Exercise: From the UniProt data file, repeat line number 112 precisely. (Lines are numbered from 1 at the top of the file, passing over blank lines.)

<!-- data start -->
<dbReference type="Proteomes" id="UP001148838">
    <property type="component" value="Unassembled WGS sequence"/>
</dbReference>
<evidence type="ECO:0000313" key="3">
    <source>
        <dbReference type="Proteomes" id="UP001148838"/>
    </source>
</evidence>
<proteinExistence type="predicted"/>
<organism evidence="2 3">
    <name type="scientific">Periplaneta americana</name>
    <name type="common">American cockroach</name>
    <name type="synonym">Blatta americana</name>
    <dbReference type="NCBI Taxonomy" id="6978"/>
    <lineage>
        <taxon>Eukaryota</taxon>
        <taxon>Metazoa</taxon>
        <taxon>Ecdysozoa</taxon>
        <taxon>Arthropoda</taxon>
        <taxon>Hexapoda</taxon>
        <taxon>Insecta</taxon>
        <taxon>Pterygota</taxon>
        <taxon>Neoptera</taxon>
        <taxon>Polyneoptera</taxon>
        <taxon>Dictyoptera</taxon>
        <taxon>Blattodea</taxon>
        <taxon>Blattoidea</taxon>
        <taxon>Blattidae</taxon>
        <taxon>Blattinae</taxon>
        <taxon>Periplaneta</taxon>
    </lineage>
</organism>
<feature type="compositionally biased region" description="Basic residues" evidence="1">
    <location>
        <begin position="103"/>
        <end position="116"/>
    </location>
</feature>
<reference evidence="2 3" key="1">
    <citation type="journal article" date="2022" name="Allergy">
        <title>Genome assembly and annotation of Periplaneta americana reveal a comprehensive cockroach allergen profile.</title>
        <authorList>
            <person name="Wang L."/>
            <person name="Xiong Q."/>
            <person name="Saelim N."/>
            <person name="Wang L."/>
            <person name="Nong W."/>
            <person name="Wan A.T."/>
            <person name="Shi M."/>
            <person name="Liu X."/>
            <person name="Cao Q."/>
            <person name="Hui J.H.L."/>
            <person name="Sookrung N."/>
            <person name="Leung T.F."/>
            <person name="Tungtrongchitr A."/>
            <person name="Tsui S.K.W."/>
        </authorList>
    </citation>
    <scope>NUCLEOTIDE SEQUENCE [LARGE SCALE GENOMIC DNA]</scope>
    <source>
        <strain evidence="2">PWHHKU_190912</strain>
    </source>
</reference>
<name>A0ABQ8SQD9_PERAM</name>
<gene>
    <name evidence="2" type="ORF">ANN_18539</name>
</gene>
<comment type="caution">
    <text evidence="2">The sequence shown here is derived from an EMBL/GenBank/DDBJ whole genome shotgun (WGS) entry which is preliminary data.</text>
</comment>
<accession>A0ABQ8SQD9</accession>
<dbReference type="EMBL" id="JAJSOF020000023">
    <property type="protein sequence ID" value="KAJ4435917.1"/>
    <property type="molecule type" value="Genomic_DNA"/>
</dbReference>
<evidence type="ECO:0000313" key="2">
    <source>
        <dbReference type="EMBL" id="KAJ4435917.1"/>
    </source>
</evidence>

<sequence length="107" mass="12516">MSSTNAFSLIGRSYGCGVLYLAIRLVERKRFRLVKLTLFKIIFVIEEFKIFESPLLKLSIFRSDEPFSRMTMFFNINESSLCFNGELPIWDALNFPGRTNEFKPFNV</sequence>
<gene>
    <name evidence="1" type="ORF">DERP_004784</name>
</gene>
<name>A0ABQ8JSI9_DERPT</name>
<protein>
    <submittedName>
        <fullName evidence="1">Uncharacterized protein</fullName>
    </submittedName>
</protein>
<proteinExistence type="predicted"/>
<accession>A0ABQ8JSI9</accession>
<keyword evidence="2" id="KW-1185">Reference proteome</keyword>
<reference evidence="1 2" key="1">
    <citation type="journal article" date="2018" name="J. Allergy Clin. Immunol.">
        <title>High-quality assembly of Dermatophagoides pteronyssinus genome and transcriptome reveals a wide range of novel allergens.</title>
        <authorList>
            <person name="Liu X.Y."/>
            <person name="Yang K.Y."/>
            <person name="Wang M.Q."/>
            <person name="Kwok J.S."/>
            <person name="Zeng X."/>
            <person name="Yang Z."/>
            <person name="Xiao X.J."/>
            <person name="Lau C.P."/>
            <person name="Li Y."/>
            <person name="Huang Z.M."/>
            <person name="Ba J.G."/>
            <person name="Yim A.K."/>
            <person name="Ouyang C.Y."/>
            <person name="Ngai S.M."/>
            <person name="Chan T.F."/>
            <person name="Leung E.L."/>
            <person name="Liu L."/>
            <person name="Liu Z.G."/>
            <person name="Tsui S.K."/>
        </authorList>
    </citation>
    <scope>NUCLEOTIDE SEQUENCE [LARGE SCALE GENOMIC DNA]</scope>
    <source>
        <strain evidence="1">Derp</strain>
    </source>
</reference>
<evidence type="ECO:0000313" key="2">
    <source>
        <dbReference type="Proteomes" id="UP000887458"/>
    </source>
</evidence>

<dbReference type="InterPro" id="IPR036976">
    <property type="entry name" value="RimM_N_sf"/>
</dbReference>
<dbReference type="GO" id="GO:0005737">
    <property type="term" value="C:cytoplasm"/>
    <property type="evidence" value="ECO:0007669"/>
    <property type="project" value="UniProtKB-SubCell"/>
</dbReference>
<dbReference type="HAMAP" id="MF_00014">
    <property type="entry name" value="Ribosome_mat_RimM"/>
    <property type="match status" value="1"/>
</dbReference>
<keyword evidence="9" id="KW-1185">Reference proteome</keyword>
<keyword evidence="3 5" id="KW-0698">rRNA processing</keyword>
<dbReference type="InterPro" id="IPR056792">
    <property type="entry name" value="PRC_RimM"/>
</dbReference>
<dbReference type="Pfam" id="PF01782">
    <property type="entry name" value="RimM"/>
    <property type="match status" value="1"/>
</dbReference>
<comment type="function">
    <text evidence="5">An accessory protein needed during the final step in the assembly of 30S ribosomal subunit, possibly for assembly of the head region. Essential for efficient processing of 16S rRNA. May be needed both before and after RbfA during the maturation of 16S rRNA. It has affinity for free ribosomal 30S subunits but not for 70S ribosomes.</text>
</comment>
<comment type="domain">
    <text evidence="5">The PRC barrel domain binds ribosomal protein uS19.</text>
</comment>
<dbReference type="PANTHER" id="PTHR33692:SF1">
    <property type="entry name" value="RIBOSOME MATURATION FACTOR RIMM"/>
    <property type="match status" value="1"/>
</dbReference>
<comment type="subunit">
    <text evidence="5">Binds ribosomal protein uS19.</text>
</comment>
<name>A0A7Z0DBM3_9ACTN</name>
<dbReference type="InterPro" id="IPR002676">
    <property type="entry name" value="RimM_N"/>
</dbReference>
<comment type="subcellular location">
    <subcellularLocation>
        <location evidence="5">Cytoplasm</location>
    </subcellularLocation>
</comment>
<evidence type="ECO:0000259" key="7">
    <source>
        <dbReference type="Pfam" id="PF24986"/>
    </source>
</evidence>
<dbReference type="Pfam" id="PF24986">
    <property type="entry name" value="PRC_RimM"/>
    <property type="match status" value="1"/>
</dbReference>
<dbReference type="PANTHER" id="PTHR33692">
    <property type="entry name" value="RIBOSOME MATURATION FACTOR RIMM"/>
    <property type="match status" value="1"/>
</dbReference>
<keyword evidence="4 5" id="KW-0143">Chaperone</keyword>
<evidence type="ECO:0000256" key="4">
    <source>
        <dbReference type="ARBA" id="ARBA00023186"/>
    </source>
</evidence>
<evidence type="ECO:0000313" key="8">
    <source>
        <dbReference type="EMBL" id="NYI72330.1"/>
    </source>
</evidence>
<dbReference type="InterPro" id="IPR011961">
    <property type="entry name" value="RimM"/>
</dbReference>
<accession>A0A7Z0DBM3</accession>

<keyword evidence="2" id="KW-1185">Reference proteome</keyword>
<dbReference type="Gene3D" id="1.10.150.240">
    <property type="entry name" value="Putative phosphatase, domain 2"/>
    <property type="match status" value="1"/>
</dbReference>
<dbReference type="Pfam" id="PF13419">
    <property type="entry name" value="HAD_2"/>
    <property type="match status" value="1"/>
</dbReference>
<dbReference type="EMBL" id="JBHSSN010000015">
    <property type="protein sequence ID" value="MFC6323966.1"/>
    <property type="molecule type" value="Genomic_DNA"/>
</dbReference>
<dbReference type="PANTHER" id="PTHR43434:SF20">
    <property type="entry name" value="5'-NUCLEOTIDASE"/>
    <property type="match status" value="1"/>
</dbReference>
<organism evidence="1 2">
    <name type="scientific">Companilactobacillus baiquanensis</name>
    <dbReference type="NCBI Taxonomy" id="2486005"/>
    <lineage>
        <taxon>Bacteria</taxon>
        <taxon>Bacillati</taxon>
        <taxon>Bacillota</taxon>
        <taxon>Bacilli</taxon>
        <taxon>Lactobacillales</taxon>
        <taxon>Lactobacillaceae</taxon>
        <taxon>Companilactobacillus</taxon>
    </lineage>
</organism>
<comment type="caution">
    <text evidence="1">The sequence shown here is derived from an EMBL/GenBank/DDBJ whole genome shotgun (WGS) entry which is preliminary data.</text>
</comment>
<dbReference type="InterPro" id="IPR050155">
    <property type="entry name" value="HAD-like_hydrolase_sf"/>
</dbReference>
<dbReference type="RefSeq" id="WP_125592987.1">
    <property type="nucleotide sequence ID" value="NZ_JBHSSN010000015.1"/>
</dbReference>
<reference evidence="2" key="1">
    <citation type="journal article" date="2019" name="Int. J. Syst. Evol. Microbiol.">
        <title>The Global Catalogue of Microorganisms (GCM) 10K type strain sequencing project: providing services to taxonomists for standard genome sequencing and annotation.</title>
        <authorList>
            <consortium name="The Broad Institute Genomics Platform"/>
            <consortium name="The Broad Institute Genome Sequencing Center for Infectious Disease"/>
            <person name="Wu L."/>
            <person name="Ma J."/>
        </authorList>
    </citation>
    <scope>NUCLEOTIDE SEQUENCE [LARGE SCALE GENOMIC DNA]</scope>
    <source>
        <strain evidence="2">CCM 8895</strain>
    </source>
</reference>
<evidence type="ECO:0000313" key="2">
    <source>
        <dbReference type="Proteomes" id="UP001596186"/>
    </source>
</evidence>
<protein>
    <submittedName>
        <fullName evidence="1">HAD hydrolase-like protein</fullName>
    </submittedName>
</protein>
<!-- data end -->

            <person name="Chan T.F."/>